In this country, biofuel production has been typically associated with corn, although biofuels can be produced from different feedstocks, including crop residues, manure and others. During a recent webinar hosted on biofuel production, Dr. Stephen Kaffka shared key information related to the current policy, opportunities and challenges of producing biofuel in California. One of the take-aways from his presentation is that as producers look into exploring additional means of revenue and efficiency, biofuel production shouldn’t be overlooked.
In a 2014 report prepared by the California Biomass Collaborative (CBC) for the California Energy Commission (CEC), the authors suggested that opportunities for crop-based biofuel businesses in California are overlooked. The CBC is a statewide collaboration of government, industry, environmental and education groups coordinated by the University of California, Davis. The goal of this effort is to enhance the management of biomass in California for the production of renewable energy, biofuel and products. Anyone interested in exploring biofuel production as a business opportunity should be aware of this effort to better understand diverse biofuel issues including, but not limited to technology research, standards development, extension and public outreach.
The United States is currently using corn grain for ethanol and vegetable oils from crops like soybeans and canola for biodiesel production. However, the use of other crops and residues is being researched because of their availability and diversity, in particular in California, where most biofuel facilities are biodiesel manufacturers using residual fats, oils, greases and some vegetable oil. There are a few large ethanol facilities that use imported corn grain primarily. Although there are challenges related to the best crop or source for biofuel production, the best conversion technology, future public policies, future global supply and price of biofuel, opportunities exist.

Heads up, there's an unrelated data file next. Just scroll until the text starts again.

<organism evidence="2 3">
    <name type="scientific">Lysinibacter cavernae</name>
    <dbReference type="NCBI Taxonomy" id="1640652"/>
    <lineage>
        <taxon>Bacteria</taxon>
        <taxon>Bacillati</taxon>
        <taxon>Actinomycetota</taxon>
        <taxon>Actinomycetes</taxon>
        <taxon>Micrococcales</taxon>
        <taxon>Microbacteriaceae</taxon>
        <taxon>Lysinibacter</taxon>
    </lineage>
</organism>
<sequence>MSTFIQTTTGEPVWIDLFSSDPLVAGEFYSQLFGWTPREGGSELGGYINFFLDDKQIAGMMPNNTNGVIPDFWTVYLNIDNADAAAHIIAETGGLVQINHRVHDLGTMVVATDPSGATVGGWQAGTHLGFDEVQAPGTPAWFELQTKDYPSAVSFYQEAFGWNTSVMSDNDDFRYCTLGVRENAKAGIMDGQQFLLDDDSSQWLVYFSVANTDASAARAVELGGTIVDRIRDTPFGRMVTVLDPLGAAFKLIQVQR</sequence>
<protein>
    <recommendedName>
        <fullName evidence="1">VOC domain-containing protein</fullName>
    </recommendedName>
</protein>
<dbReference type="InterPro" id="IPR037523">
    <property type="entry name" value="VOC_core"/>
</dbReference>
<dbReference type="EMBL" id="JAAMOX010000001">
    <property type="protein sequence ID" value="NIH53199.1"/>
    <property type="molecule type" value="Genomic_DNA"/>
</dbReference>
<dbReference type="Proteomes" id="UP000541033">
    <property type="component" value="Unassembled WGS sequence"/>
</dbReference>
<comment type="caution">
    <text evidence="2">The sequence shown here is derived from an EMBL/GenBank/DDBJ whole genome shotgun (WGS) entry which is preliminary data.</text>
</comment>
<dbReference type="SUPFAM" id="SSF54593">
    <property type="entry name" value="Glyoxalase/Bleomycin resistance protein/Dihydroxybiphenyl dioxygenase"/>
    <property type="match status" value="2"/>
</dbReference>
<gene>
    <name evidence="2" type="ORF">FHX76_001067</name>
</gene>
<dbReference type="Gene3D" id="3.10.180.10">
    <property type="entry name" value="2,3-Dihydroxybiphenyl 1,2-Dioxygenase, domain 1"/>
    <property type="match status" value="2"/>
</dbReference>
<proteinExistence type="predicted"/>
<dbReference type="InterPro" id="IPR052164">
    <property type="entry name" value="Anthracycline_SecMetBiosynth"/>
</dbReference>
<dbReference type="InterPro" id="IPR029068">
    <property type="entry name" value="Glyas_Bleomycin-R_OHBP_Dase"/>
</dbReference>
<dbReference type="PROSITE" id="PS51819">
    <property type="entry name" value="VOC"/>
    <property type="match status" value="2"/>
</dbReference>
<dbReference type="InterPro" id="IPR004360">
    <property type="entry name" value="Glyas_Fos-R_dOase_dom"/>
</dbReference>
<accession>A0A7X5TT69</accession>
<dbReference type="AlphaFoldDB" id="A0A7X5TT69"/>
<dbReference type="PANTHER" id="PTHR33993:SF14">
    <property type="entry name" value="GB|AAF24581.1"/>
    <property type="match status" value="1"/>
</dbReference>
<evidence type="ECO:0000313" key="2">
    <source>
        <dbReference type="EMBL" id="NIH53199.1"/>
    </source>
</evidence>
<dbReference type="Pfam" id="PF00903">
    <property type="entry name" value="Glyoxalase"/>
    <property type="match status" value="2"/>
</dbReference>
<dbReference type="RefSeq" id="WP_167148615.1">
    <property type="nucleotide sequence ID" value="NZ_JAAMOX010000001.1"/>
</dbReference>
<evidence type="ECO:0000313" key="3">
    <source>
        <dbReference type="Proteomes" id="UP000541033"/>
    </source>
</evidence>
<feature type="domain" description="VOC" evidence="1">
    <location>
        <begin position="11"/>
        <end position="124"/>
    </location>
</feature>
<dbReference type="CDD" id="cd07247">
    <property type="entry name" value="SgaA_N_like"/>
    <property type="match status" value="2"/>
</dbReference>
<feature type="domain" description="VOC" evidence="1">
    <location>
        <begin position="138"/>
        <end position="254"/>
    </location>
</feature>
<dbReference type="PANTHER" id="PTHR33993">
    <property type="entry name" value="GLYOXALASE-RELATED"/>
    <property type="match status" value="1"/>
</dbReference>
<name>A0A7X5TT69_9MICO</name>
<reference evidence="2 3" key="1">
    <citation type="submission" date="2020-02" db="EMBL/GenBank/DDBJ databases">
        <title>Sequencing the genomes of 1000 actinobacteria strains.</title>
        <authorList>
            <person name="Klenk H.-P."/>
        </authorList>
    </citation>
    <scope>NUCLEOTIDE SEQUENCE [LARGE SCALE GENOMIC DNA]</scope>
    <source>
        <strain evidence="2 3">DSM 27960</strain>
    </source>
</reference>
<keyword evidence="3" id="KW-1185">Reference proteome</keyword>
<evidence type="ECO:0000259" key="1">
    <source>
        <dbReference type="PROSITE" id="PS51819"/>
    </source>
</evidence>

Biofuel production has taken a big shift in the last few years because of the adoption of global warming policies, such as the AB 32 law in California that determines responsibilities and requirements to control and reduce greenhouse gas emissions. California has extensive biomass sources from agriculture, forestry, urban, residues and dedicated crops; therefore, biofuel production could offer an excellent opportunity to enhance resource management and other potential social, economic and environmental benefits. Most of the feedstocks utilized in California are imported, suggesting a great potential to utilize existing resources and efficiencies.
Regardless of individual and collective position on climate change, the biofuel industry is highly influenced by politics. This, of course, is creating implementation challenges but is also encouraging technology and innovation. One important policy is the Low Carbon Fuel Standard, which requires a 10 percent reduction in fuel carbon intensity by 2020. This policy was influenced by increasing CO2 emissions since the 1990s and is now encouraging in-state biofuel production and transition to low carbon fuels. Based on the California Air Resources Board (CARB) predictions, biofuel production trends from 2016 to 2020 suggest that, while the use of corn ethanol will decline, sugarcane ethanol, biogas, waste-derived biodiesel and cellulosic ethanol will increase.
Specialty crop producers may benefit from these trends, in particular if they grow winter cover crops as part of a rotational system in land that may not be suitable for specialty crops. Some biofuel crops like camelia are less water intensive, provide coverage to reduce soil erosion, control weeds and bring pollinators. For example, they may be grown in orchard and vineyard middles as cover crops to reduce erosion or grown during the winter season because of lower water and nutrient demands. Fortunately, University of California researchers lead by Dr. Kaffka have developed a model, the Crop Adoption Model (CAM), to predict where in the state it will make economic sense to grow biofuel crops. This model is based on land use patterns derived from pesticide use data over multiyear periods, which is provided by California Department of Pesticide Regulation. This model has great utility as it considers data about the production choices, locations and factors in determining such decisions.
Currently, carbon credits and economic incentives to produce biofuel crops are in place in California: the lower carbon intensity of the biofuel, the bigger the incentive. As we move into the future, new developments in this industry continue to be influenced by policies and research. This may bring more opportunities for specialty crop producers interested in providing feedstocks to generate low carbon intensity biofuels. If you are interested in the potential benefits of biofuel production in your current farming system, join this conversation by providing your comments and feedback in our blog: http://www.wga.com/sci-tech/agknowledge